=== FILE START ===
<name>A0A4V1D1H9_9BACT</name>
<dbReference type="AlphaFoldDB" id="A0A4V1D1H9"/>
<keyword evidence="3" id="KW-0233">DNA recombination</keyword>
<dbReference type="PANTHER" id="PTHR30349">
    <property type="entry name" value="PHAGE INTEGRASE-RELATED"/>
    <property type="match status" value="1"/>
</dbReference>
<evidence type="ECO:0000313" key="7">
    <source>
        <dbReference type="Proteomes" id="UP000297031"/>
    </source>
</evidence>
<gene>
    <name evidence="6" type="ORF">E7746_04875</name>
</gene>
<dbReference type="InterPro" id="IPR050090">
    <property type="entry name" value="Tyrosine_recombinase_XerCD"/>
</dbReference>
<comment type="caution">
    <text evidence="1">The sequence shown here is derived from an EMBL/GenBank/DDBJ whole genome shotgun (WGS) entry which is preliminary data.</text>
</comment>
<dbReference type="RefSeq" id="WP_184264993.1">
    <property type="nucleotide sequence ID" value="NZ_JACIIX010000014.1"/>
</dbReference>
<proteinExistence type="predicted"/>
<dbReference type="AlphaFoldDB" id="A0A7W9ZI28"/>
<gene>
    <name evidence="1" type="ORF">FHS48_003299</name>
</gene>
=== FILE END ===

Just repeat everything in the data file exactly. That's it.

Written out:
<name>A0A4V1D1H9_9BACT</name>
<dbReference type="AlphaFoldDB" id="A0A4V1D1H9"/>
<keyword evidence="3" id="KW-0233">DNA recombination</keyword>
<dbReference type="PANTHER" id="PTHR30349">
    <property type="entry name" value="PHAGE INTEGRASE-RELATED"/>
    <property type="match status" value="1"/>
</dbReference>
<evidence type="ECO:0000313" key="7">
    <source>
        <dbReference type="Proteomes" id="UP000297031"/>
    </source>
</evidence>
<gene>
    <name evidence="6" type="ORF">E7746_04875</name>
</gene>
<dbReference type="InterPro" id="IPR050090">
    <property type="entry name" value="Tyrosine_recombinase_XerCD"/>
</dbReference>
<comment type="caution">
    <text evidence="1">The sequence shown here is derived from an EMBL/GenBank/DDBJ whole genome shotgun (WGS) entry which is preliminary data.</text>
</comment>
<dbReference type="RefSeq" id="WP_184264993.1">
    <property type="nucleotide sequence ID" value="NZ_JACIIX010000014.1"/>
</dbReference>
<proteinExistence type="predicted"/>
<dbReference type="AlphaFoldDB" id="A0A7W9ZI28"/>
<gene>
    <name evidence="1" type="ORF">FHS48_003299</name>
</gene>